Creative Insight. We learn our profound truths not through inductive or deductive reason, but rather through acts of creative synthesis. St. Thomas Aquinas referred to understanding through abstraction from phantasm. This is a clumsy expression, but the underlying reality is familiar to all of us. It is the sudden recognition of the solution to a puzzle, the punch line of a joke, or a scientific discovery arrived at by imagining, for example, travel at the speed of light. Catholic Education must teach us the creative aspects of reason through contemplation of nature.

Critical Judgment. We don’t quit with the creative insight. We ask ourselves if we really found the right answer. In mathematics, this is “checking your answer” by plugging it in to the equations. In ordinary life it is asking around for additional information. Seeing if things fit together with everything else we know about the world. Being cautious rather than going compulsively along with the herd.

Responsible Action. Having attained knowledge and tested it against other relevant facts, we act confidently in the world, and we are willing to commit ourselves to being responsible to the effects of our actions. This requires the traditional virtues such as courage, but also love.

We safeguard ourselves from the tyranny of experts by relating all facts and knowledge to our personal experience. By contemplating alternate hypotheses vis a vis the received view. We do so by checking our work, and asking, is the answer true? And we do so by committing ourselves as responsible people to the consequences of our actions based on reason. To develop these capacities requires virtue, both intellectual and moral.

Some readers might recognize the gist of what I’m prescribing as similar to the work of Fr. Bernard Lonergan, the very insightful interpreter of St. Thomas Aquinas for the modern age. This would be accurate. I myself was fortunate to learn Lonergan’s system in my undergraduate theology studies. I think his ideas have stood the test of time, and are a worthy standard for what Catholic Education might embrace.

Finally, we mustn’t forget that Catholic Education is a moral pursuit. Using our God given intellectual capacities, we come to know not just what is true, we also come to know the truth about ourselves. One of the great growth experiences of college is coming to see oneself differently. This comes through academics, but also through genuine friendships, where by the light of our love, we see more in our friend more than what they see themselves. In loving our friends, we are behaving in the image of God. A loving friend helps the beloved see their latent possibilities, the friend who loves sees just a touch more. Through love, genuine love, God touches us and draws us nearer because God is Love.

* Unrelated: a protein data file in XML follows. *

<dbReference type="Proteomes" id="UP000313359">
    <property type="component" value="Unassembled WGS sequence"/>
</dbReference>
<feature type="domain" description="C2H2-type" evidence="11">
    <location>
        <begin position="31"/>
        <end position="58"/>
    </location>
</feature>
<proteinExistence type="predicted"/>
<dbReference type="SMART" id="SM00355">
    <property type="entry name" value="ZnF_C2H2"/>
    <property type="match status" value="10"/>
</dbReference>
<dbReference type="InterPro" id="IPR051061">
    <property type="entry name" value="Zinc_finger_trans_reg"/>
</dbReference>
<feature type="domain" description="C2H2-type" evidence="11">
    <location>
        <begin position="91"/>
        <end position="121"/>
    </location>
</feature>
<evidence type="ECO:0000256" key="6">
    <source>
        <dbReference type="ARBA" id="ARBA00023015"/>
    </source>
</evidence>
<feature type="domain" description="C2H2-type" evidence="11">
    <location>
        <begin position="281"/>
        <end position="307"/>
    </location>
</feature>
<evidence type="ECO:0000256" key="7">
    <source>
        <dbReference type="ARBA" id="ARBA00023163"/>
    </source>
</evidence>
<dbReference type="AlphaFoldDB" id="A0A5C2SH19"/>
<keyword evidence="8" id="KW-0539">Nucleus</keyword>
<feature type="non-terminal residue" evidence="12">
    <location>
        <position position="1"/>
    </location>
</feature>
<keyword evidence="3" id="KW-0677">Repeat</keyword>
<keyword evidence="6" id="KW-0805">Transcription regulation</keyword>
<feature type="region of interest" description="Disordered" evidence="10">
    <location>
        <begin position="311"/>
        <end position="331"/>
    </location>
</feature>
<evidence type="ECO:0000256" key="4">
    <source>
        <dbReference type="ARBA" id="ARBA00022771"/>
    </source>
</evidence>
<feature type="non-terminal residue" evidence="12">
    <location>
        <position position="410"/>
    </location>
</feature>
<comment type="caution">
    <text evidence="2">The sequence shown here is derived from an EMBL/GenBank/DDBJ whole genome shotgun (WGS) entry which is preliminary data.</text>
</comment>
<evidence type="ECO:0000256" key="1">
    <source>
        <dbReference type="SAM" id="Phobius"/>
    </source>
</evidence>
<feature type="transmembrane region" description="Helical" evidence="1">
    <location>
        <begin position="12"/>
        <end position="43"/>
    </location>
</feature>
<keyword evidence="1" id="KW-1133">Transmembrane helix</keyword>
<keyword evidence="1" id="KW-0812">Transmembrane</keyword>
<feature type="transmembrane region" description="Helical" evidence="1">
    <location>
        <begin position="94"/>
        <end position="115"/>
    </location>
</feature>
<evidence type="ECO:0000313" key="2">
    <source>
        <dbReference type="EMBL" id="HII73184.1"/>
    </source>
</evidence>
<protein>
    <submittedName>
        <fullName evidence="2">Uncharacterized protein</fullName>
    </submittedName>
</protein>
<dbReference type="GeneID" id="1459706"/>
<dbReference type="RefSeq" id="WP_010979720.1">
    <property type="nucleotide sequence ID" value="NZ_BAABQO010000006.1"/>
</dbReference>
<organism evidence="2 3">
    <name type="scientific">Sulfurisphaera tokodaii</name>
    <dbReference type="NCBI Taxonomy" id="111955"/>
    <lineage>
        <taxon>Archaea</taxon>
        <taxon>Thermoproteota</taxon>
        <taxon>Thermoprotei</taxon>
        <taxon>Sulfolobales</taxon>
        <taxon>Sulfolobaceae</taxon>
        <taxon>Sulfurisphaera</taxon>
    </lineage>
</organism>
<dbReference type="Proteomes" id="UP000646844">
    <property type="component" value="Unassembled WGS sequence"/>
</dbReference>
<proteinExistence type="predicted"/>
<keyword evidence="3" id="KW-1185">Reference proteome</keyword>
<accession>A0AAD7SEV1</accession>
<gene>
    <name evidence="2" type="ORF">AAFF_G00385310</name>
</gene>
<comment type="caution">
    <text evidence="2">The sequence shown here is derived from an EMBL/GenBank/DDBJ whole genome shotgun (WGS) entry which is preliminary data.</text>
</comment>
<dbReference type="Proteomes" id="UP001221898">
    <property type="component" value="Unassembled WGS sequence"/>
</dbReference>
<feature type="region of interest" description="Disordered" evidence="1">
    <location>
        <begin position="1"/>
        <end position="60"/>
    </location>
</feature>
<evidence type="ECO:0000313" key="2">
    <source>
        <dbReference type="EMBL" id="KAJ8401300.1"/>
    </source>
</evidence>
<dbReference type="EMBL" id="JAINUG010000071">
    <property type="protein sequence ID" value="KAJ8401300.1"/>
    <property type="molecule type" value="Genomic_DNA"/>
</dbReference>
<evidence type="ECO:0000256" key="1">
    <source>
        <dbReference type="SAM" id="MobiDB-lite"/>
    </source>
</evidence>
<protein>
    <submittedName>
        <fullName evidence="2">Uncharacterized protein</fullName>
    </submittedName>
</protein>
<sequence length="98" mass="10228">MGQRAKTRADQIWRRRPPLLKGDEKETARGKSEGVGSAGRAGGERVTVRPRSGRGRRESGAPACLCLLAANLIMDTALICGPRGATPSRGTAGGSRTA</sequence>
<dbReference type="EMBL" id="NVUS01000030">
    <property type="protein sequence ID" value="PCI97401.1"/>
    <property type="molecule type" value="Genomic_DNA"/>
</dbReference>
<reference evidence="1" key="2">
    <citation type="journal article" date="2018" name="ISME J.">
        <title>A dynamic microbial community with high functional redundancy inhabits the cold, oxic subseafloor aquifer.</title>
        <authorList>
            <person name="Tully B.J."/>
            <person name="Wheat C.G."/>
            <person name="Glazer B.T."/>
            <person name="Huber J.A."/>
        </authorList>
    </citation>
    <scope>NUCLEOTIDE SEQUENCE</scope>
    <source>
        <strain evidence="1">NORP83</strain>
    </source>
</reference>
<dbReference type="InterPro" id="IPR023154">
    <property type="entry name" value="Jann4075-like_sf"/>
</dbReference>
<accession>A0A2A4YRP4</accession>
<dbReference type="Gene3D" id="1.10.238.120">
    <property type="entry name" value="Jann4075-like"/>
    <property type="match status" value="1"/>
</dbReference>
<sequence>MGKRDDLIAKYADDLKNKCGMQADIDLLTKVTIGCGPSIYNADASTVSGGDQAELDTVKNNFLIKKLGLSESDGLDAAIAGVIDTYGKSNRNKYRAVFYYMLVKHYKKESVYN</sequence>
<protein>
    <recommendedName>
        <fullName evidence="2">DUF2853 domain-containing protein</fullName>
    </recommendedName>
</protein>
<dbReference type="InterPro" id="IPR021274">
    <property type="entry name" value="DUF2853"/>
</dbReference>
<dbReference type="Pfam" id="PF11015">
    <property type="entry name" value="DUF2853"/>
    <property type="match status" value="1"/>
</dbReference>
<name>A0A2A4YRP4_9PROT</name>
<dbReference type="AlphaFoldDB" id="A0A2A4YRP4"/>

And there is hope. We must recognize that even a con man like the Wizard of Oz, though his philosophy of education was radically lacking, was open to the promptings of the Holy Spirit. In the end, the love that he witnessed between Dorothy and her close friends moved him. Didn’t it? He was moved to tears by their love, and this encounter eventually made him to face the truth about himself, and search for higher things.

Jeff McLeod has a PhD in quantitative psychology from the University of Minnesota, where he studied under some of the brightest philosophical minds from the Minnesota Center for the Philosophy of Science. He is an adjunct professor of psychology in the graduate school at the University of St. Thomas in St. Paul, Minnesota. His full time job is that of a psychometrician and research statistician in the standardized testing industry. He comes from a very large Catholic family. He and his wife of 20 years are grateful for their two extremely talented boys.